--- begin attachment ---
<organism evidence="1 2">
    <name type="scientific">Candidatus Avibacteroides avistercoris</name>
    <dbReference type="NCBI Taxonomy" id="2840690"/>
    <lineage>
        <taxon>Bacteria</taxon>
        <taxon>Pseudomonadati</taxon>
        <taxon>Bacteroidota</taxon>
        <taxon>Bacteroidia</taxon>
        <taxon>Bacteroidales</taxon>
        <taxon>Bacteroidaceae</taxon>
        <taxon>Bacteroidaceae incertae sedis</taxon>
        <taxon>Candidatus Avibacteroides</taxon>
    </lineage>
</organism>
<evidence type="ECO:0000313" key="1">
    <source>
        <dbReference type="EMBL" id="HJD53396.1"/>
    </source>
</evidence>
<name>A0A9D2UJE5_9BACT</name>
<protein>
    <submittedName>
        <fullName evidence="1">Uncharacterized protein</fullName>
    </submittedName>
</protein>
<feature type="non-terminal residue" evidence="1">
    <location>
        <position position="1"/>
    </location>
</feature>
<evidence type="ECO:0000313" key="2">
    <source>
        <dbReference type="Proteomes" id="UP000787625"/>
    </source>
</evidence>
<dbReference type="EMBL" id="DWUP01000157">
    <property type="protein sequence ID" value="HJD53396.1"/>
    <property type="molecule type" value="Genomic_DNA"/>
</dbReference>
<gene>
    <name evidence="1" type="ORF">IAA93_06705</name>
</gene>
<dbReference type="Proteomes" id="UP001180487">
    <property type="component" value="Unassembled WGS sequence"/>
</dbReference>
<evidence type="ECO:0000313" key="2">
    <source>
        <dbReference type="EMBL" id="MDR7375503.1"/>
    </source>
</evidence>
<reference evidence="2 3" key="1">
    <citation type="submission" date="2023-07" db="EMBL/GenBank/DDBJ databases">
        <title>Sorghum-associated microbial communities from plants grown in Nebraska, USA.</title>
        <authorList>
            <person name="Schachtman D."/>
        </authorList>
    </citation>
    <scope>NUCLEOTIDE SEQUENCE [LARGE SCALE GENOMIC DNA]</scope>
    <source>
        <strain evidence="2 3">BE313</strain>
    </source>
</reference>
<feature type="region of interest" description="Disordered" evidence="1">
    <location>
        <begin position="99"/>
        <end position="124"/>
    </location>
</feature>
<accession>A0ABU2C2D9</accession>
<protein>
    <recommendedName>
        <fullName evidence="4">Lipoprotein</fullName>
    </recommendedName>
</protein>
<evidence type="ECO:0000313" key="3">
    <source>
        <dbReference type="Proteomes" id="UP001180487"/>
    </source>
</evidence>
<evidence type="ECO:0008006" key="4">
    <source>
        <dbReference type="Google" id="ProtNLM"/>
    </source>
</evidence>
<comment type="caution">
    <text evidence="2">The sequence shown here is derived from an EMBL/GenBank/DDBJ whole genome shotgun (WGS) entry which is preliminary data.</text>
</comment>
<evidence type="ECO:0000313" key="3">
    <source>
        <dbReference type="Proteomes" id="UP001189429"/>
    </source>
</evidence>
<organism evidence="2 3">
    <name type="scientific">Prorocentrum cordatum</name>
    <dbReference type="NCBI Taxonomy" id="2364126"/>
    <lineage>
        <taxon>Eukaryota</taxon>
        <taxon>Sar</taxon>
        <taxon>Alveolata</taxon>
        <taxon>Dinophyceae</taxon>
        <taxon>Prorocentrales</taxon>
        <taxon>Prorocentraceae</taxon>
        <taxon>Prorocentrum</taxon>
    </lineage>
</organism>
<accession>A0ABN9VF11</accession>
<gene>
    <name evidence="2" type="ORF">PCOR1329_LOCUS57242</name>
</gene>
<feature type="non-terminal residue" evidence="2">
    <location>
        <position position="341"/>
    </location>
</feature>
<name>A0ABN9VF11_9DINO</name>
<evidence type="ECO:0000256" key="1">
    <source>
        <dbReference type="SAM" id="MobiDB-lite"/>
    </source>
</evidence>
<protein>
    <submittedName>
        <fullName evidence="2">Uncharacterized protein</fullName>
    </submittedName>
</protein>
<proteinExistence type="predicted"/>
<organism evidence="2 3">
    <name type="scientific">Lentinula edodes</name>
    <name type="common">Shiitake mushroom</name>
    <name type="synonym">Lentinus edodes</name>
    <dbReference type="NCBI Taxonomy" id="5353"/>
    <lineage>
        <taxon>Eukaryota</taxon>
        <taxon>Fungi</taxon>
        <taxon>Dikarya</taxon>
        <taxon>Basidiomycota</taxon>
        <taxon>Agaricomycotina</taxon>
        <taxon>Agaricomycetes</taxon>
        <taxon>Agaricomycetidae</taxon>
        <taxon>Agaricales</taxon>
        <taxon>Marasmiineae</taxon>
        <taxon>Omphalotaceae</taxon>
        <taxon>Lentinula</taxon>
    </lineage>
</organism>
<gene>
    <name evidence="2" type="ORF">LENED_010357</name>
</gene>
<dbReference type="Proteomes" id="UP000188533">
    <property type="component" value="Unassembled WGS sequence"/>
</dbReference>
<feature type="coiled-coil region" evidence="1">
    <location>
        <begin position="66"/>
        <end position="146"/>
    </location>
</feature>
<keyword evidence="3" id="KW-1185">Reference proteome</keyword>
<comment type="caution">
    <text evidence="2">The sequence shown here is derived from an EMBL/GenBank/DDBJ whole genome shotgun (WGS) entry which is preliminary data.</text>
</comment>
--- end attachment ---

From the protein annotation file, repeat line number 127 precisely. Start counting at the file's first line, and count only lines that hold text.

<organism evidence="2 3">